Canada, like any national government, reserves the right to terminate completely any aid where it feels that that would be appropriate. We did it in the Commonwealth when Idi Amin came to power in Uganda; we have done it recently in Haiti, where we want the illegal occupation and usurpation of the Presidency of Haiti to end. I signalled to President Mitterrand in Houston in 1990 that Canada would not attend a summit of Francophone nations held in Zaire because of the human rights policies there – this was a year and a half ago. I sent word to the summit [Indistinct] a few weeks ago that we want Haiti excluded from the participation at the Summet de Chyu [phonetic] and so we express our points of view in different ways and they range from cutting off aid completely to channelling or focusing aid. For example, in some cases we go through the Red Cross to make sure that the aid gets to the people who are desperately in need without any of the aid getting into the hands of the government or the governing party in that particular country. That is the way Canada has done it over the years; I think Britain has followed similar policies, but it didn’t come up in any way, Dan, other than in the way I have described it to you.
QUESTION [in French]:
MR. MULRONEY :
In your meeting tomorrow, Prime Minister, with Nelson Mandela will you be looking for increased signs of flexibility from the ANC in terms of the timing of the removal of sanctions against South Africa?
I think what perhaps may not be appreciated in the United Kingdom is how much contact I have had with Nelson Mandela and indeed with others over the last year about South African matters. It is by no means an uncommon occurrence for us to pick up the phone and talk to one another about what is going on.
I have made no secret about what I wish to see in South Africa. I wish to see the constitutional conference convened; I wish to see a conclusion; I wish to see South Africa move forward to a non-racial future.
I will be talking to Mr. Mandela about how the constitutional conference can get under way, what progress he thinks is possible, how he thinks things will develop, what the time-scale will be and generally how he thinks we can inch forward. I think it is a mistake always to suddenly imagine one dramatic event is going to move things forward almost overnight in a huge way. It has been a continuing series of events that have moved progress forward in South Africa and I will be continuing to discuss with Mr. Mandela how we see that progress continuing. It is going in the right direction. Many people would like it to go faster, many others are surprised that it has gone as fast as it has over the past two years so there is no great drama about my meeting with him tomorrow. It is a meeting; we have had several meetings; we have spoken frequently; and we just want to carry that debate a little further.
Mr. Prime Minister, can those citizens in Commonwealth countries where there are human rights abuses reasonably expect that the Commonwealth will emerge from this summit with effective measures to isolate those governments who persist in abusing human rights inside the Commonwealth?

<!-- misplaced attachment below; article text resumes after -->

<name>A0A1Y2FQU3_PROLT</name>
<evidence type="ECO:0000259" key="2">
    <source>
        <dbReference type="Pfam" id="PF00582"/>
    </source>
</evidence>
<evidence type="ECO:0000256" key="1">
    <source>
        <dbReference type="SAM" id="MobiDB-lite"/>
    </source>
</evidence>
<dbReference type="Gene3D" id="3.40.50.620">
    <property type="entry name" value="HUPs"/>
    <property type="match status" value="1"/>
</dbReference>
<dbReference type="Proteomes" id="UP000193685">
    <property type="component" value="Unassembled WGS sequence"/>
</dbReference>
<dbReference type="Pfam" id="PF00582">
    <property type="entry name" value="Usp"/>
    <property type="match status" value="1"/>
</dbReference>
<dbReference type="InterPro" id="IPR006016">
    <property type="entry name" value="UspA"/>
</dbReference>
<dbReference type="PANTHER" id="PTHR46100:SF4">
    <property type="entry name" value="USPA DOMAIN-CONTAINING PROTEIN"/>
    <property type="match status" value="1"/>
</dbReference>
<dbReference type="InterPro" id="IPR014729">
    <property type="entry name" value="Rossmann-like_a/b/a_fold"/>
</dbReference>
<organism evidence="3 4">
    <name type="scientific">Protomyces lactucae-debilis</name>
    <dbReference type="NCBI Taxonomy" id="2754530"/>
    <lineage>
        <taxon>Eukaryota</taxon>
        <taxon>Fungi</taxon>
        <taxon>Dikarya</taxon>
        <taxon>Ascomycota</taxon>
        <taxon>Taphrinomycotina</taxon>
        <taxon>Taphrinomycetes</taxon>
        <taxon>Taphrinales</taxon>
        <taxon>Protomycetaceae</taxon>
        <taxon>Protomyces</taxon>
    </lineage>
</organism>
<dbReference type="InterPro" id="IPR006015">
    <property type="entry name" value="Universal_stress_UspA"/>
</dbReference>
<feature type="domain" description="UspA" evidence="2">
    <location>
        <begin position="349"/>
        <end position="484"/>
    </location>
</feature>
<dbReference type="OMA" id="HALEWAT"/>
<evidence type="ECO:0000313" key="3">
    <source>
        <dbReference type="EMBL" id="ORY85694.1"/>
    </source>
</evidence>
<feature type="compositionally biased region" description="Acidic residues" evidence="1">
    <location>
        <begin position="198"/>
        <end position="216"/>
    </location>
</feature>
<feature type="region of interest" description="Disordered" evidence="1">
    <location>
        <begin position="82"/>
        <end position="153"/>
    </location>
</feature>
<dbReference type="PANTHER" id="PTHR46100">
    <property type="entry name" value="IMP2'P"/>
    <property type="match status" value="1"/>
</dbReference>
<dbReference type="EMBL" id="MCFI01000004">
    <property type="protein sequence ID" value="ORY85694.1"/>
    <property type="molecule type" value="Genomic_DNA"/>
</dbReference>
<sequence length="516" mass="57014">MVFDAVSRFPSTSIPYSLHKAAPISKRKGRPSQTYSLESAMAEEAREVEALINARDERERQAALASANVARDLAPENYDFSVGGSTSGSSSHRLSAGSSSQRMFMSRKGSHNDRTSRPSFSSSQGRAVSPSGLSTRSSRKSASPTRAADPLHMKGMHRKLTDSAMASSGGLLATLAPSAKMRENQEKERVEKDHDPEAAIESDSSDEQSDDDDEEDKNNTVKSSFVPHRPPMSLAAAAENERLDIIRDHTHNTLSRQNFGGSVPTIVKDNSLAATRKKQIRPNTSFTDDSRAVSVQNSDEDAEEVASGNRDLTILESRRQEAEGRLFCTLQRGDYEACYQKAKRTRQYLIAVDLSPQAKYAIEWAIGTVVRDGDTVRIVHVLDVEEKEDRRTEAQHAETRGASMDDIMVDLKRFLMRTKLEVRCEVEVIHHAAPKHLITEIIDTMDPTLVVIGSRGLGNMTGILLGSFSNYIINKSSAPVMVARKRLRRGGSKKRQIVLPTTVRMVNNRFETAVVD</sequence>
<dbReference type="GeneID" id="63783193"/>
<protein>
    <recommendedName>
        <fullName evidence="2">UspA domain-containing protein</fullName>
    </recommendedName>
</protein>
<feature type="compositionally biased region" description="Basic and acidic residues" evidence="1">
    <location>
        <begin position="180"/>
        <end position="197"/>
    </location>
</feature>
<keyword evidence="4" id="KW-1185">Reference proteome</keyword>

I think that what you can reasonably expect is a very strong commitment and an endorsement of the primacy of human rights and the indispensable priority that it must be given not only in the Commonwealth but in other institutions around the world. I think you can probably expect as well that more and more governments are going to factor that in a major way into all of their foreign policy decisions including aid decisions.
As I have just indicated, there are instances where, for example, the Government of Canada has been approached in regard to a decision where we were inclined as a government to terminate all aid and we were approached by the NGOs in that country and asked specifically if we would funnel aid through them as opposed to the government, to make sure that the aid got into the hands of the needy. In our programme, for example, of immunisation, where Canada put some $25 million into a programme of immunisation, the money of course was funnelled into NGO hands, into the Red Cross, into UNICEF hands as opposed to into the hands of the government or any agent or agency of the government and I think we are going to accentuate that. I think all governments are doing that. We are going to be judicious perhaps in the manner in which these decisions are arrived at but I think that the reflection that you will find from the Commonwealth itself will be a direct and a great commitment to the primacy of human rights and individual freedoms in the intercourse among nations and particularly as members of the Commonwealth. I think you can expect that from Great Britain and from Canada.
I come from South Africa. Overall, Sir, would you be optimistic about making substantive progress on the South African issue at the Commonwealth Conference?
I don’t think the South African issue is at this Commonwealth Conference the dominant issue. It has been because people were frustrated and worried that progress was not being made. I think now there is an acknowledgement that progress is being made – I am sure South Africa will be discussed, of course it will, it is very important. The dominant issue at this Conference will actually be to determine how the Commonwealth moves forward and to agree the Harare Declaration so I am not sure quite what is meant by “progress on South Africa”. We can’t externally make progress on South Africa; the progress that we need to see towards a new constitution and a new future for South Africa has to be made within South Africa by the people who live there and I don’t think we can externally deal with that.
QUESTION (SAME QUESTIONER):
I mean convincing your Commonwealth colleagues on Britain’s attitude towards South Africa relating to sanctions, for instance.
I don’t think it is going to be a great issue, quite frankly, at this particular conference. There is now general agreement that people-to-people sanctions should be lifted – that is progress – and the direction in which the general thought of the Commonwealth is going is now quite clear: they are seeing progress made and they are reflecting in their own attitudes the acknowledgement that progress has been made, The European Community and others have gone a bit further than the Commonwealth and there are always going to be shades of difference but there are not great chasms of differences between us any more.